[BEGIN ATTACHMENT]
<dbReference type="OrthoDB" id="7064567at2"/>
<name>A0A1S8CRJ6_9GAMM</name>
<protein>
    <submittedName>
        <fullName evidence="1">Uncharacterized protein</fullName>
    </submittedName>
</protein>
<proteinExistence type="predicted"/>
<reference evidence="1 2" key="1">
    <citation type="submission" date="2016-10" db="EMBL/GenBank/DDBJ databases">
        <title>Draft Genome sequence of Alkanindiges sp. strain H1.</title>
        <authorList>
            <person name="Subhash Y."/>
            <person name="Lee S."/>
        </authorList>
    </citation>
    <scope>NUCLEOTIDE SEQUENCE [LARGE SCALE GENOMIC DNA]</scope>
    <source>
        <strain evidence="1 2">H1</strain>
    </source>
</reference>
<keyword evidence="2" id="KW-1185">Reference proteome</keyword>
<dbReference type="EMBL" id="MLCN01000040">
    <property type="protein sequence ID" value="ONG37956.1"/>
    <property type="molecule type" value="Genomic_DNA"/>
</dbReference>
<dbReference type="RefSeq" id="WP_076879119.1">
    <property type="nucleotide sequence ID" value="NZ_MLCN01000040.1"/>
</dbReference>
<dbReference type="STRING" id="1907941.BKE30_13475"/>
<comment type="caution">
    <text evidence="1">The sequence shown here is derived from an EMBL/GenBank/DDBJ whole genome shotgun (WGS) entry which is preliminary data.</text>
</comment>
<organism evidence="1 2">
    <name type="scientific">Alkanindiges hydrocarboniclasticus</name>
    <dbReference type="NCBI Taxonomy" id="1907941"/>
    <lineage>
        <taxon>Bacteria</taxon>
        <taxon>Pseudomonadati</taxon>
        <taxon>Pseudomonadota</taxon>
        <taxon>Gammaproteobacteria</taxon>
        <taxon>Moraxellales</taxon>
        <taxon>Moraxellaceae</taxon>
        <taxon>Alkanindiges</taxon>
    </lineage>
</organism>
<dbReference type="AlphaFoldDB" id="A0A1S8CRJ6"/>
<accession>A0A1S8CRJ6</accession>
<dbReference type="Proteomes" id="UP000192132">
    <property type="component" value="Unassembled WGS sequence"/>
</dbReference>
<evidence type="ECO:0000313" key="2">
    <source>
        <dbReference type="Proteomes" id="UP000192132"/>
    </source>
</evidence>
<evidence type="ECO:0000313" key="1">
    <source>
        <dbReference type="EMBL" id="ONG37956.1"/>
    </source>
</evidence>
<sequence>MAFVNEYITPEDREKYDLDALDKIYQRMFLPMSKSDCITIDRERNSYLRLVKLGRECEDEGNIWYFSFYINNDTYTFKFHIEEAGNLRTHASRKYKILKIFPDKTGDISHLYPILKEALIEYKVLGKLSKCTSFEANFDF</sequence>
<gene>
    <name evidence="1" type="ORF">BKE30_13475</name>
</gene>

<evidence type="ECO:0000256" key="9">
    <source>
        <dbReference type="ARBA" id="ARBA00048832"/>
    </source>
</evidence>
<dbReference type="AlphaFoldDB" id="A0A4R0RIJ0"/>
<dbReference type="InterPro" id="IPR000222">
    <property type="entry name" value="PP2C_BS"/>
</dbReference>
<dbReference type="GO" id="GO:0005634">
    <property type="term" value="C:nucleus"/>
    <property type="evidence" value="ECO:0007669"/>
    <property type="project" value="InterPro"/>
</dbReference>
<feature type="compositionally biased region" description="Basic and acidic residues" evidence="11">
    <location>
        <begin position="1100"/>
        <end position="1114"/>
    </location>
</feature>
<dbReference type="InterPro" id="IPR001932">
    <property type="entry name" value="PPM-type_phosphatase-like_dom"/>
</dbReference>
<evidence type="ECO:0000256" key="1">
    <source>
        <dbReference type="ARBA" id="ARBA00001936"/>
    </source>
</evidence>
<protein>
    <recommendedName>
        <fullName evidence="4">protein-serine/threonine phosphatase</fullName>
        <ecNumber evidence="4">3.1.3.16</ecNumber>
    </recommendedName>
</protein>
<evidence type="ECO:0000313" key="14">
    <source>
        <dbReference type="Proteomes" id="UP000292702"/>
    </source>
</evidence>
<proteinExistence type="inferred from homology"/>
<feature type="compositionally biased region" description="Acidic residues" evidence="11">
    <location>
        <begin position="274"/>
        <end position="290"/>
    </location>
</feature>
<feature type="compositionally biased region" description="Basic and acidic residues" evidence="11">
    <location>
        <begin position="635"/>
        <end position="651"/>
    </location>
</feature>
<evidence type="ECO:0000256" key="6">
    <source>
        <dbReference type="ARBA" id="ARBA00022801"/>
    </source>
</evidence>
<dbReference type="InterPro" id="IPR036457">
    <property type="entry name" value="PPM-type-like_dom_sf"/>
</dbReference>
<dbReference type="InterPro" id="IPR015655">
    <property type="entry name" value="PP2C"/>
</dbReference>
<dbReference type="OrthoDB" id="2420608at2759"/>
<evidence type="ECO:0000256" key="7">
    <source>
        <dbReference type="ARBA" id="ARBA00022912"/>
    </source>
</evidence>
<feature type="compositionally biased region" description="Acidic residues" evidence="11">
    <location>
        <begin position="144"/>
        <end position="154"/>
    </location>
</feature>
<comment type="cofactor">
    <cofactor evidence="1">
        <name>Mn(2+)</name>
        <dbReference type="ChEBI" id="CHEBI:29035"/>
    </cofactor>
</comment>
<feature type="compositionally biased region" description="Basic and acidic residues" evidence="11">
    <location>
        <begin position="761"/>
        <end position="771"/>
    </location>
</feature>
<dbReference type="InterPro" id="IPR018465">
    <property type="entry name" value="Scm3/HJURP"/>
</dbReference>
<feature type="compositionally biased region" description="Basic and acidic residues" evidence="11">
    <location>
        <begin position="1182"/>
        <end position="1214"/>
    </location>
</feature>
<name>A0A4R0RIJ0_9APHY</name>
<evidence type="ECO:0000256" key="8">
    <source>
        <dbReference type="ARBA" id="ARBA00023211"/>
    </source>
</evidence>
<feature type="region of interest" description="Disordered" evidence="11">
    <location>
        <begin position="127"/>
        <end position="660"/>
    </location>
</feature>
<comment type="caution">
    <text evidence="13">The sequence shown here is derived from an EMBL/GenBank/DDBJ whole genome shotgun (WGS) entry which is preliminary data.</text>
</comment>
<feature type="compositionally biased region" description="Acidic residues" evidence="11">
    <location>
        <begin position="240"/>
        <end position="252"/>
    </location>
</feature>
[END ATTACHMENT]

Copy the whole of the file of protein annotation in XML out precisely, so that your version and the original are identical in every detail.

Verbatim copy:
<dbReference type="OrthoDB" id="7064567at2"/>
<name>A0A1S8CRJ6_9GAMM</name>
<protein>
    <submittedName>
        <fullName evidence="1">Uncharacterized protein</fullName>
    </submittedName>
</protein>
<proteinExistence type="predicted"/>
<reference evidence="1 2" key="1">
    <citation type="submission" date="2016-10" db="EMBL/GenBank/DDBJ databases">
        <title>Draft Genome sequence of Alkanindiges sp. strain H1.</title>
        <authorList>
            <person name="Subhash Y."/>
            <person name="Lee S."/>
        </authorList>
    </citation>
    <scope>NUCLEOTIDE SEQUENCE [LARGE SCALE GENOMIC DNA]</scope>
    <source>
        <strain evidence="1 2">H1</strain>
    </source>
</reference>
<keyword evidence="2" id="KW-1185">Reference proteome</keyword>
<dbReference type="EMBL" id="MLCN01000040">
    <property type="protein sequence ID" value="ONG37956.1"/>
    <property type="molecule type" value="Genomic_DNA"/>
</dbReference>
<dbReference type="RefSeq" id="WP_076879119.1">
    <property type="nucleotide sequence ID" value="NZ_MLCN01000040.1"/>
</dbReference>
<dbReference type="STRING" id="1907941.BKE30_13475"/>
<comment type="caution">
    <text evidence="1">The sequence shown here is derived from an EMBL/GenBank/DDBJ whole genome shotgun (WGS) entry which is preliminary data.</text>
</comment>
<organism evidence="1 2">
    <name type="scientific">Alkanindiges hydrocarboniclasticus</name>
    <dbReference type="NCBI Taxonomy" id="1907941"/>
    <lineage>
        <taxon>Bacteria</taxon>
        <taxon>Pseudomonadati</taxon>
        <taxon>Pseudomonadota</taxon>
        <taxon>Gammaproteobacteria</taxon>
        <taxon>Moraxellales</taxon>
        <taxon>Moraxellaceae</taxon>
        <taxon>Alkanindiges</taxon>
    </lineage>
</organism>
<dbReference type="AlphaFoldDB" id="A0A1S8CRJ6"/>
<accession>A0A1S8CRJ6</accession>
<dbReference type="Proteomes" id="UP000192132">
    <property type="component" value="Unassembled WGS sequence"/>
</dbReference>
<evidence type="ECO:0000313" key="2">
    <source>
        <dbReference type="Proteomes" id="UP000192132"/>
    </source>
</evidence>
<evidence type="ECO:0000313" key="1">
    <source>
        <dbReference type="EMBL" id="ONG37956.1"/>
    </source>
</evidence>
<sequence>MAFVNEYITPEDREKYDLDALDKIYQRMFLPMSKSDCITIDRERNSYLRLVKLGRECEDEGNIWYFSFYINNDTYTFKFHIEEAGNLRTHASRKYKILKIFPDKTGDISHLYPILKEALIEYKVLGKLSKCTSFEANFDF</sequence>
<gene>
    <name evidence="1" type="ORF">BKE30_13475</name>
</gene>

<evidence type="ECO:0000256" key="9">
    <source>
        <dbReference type="ARBA" id="ARBA00048832"/>
    </source>
</evidence>
<dbReference type="AlphaFoldDB" id="A0A4R0RIJ0"/>
<dbReference type="InterPro" id="IPR000222">
    <property type="entry name" value="PP2C_BS"/>
</dbReference>
<dbReference type="GO" id="GO:0005634">
    <property type="term" value="C:nucleus"/>
    <property type="evidence" value="ECO:0007669"/>
    <property type="project" value="InterPro"/>
</dbReference>
<feature type="compositionally biased region" description="Basic and acidic residues" evidence="11">
    <location>
        <begin position="1100"/>
        <end position="1114"/>
    </location>
</feature>
<dbReference type="InterPro" id="IPR001932">
    <property type="entry name" value="PPM-type_phosphatase-like_dom"/>
</dbReference>
<evidence type="ECO:0000256" key="1">
    <source>
        <dbReference type="ARBA" id="ARBA00001936"/>
    </source>
</evidence>
<protein>
    <recommendedName>
        <fullName evidence="4">protein-serine/threonine phosphatase</fullName>
        <ecNumber evidence="4">3.1.3.16</ecNumber>
    </recommendedName>
</protein>
<evidence type="ECO:0000313" key="14">
    <source>
        <dbReference type="Proteomes" id="UP000292702"/>
    </source>
</evidence>
<proteinExistence type="inferred from homology"/>
<feature type="compositionally biased region" description="Acidic residues" evidence="11">
    <location>
        <begin position="274"/>
        <end position="290"/>
    </location>
</feature>
<feature type="compositionally biased region" description="Basic and acidic residues" evidence="11">
    <location>
        <begin position="635"/>
        <end position="651"/>
    </location>
</feature>
<evidence type="ECO:0000256" key="6">
    <source>
        <dbReference type="ARBA" id="ARBA00022801"/>
    </source>
</evidence>
<dbReference type="InterPro" id="IPR036457">
    <property type="entry name" value="PPM-type-like_dom_sf"/>
</dbReference>
<dbReference type="InterPro" id="IPR015655">
    <property type="entry name" value="PP2C"/>
</dbReference>
<dbReference type="OrthoDB" id="2420608at2759"/>
<evidence type="ECO:0000256" key="7">
    <source>
        <dbReference type="ARBA" id="ARBA00022912"/>
    </source>
</evidence>
<feature type="compositionally biased region" description="Acidic residues" evidence="11">
    <location>
        <begin position="144"/>
        <end position="154"/>
    </location>
</feature>
<comment type="cofactor">
    <cofactor evidence="1">
        <name>Mn(2+)</name>
        <dbReference type="ChEBI" id="CHEBI:29035"/>
    </cofactor>
</comment>
<feature type="compositionally biased region" description="Basic and acidic residues" evidence="11">
    <location>
        <begin position="761"/>
        <end position="771"/>
    </location>
</feature>
<dbReference type="InterPro" id="IPR018465">
    <property type="entry name" value="Scm3/HJURP"/>
</dbReference>
<feature type="compositionally biased region" description="Basic and acidic residues" evidence="11">
    <location>
        <begin position="1182"/>
        <end position="1214"/>
    </location>
</feature>
<name>A0A4R0RIJ0_9APHY</name>
<evidence type="ECO:0000256" key="8">
    <source>
        <dbReference type="ARBA" id="ARBA00023211"/>
    </source>
</evidence>
<feature type="region of interest" description="Disordered" evidence="11">
    <location>
        <begin position="127"/>
        <end position="660"/>
    </location>
</feature>
<comment type="caution">
    <text evidence="13">The sequence shown here is derived from an EMBL/GenBank/DDBJ whole genome shotgun (WGS) entry which is preliminary data.</text>
</comment>
<feature type="compositionally biased region" description="Acidic residues" evidence="11">
    <location>
        <begin position="240"/>
        <end position="252"/>
    </location>
</feature>